City’s Payroll Is Unusual for Its Top-Dollar Salaries


Los Angeles pays most of its top executives far more than any other major city in the United States, exceeding even such expensive areas as New York and San Francisco, according to a new internal city report.

When shared with observers inside and outside the government, the report drew starkly different reactions: City leaders responsible for the salaries defended them, saying money is needed to attract talent. Government critics responded by calling the salaries outrageous and a waste of taxpayer money.

The council’s chief legislative analyst, Ron Deaton, tops the list with a salary of $239,849. Deaton’s counterpart in New York City earns $109,540, according to the report, which is expected to be presented to the council in the coming weeks.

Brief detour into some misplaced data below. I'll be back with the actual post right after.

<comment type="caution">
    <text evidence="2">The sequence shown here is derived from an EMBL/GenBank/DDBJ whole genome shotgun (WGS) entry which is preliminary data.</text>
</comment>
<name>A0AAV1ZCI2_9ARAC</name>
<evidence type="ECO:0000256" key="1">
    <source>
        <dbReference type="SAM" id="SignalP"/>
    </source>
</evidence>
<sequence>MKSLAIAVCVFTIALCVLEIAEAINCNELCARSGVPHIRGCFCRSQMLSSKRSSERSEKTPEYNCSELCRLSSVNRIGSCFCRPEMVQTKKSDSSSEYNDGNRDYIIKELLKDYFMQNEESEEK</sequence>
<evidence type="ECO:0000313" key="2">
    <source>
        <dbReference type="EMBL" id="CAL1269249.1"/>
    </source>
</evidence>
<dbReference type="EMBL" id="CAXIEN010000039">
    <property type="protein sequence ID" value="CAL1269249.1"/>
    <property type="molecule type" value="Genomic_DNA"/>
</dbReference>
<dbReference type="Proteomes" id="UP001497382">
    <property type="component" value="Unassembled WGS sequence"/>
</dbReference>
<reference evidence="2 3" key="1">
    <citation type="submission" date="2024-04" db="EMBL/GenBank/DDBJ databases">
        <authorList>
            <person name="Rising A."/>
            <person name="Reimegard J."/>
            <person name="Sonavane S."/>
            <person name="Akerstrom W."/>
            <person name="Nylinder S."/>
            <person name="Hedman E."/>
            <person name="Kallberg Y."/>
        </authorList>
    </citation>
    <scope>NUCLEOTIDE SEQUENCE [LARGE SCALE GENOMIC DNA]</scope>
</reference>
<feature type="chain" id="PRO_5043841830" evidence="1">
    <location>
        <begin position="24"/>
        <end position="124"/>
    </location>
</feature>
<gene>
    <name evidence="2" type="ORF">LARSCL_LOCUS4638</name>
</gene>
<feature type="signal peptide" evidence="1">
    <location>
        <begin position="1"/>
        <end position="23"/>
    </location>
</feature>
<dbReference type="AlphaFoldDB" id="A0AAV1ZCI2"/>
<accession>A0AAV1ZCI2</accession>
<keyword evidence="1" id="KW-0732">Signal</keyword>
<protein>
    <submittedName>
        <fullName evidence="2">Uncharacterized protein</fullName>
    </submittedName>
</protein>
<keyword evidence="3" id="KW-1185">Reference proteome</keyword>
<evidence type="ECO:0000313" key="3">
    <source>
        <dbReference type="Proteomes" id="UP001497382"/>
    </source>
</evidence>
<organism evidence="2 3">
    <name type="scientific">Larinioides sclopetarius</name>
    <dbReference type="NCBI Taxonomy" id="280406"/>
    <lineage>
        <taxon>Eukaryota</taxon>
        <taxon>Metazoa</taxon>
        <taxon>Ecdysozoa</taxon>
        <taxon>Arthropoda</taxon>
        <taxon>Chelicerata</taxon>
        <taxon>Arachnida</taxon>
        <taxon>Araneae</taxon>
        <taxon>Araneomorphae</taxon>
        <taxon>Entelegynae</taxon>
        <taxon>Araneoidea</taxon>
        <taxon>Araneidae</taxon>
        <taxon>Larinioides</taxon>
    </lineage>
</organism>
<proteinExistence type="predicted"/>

Los Angeles Police Chief Bernard C. Parks earns $228,678--tens of thousands of dollars more than the chiefs of police in New York, Chicago and Philadelphia. Parks also earns more than the Los Angeles County sheriff, who at a salary of $214,726 was long considered one of America’s most richly compensated public officials.

Other city officials earning more than $200,000 include the fire chief, the airport and harbor administrators, and the head of the Department of Water and Power. Some 30 city executives are making an average of $150,000 a year.

Many people credit, or blame, Mayor Richard Riordan--who was a multimillionaire lawyer and deal-maker before he ran for office--for pushing for salary increases during his eight-year tenure. Riordan also has supported lucrative buyouts to help smooth the departures of some top city officials, and he has encouraged generous salary and benefits packages in order to lure top managers away from private companies.

“As a general rule, the mayor strongly believes in recruiting top people to run the city,” said Deputy Mayor Ben Austin, Riordan’s spokesman. “In order to recruit top people, you have to pay top people.”

Another top city official agreed.

“Some of us are running agencies that are as large as any Fortune 500 company,” that official said. “I don’t think the compensation is out of line.”

Others were not so generous.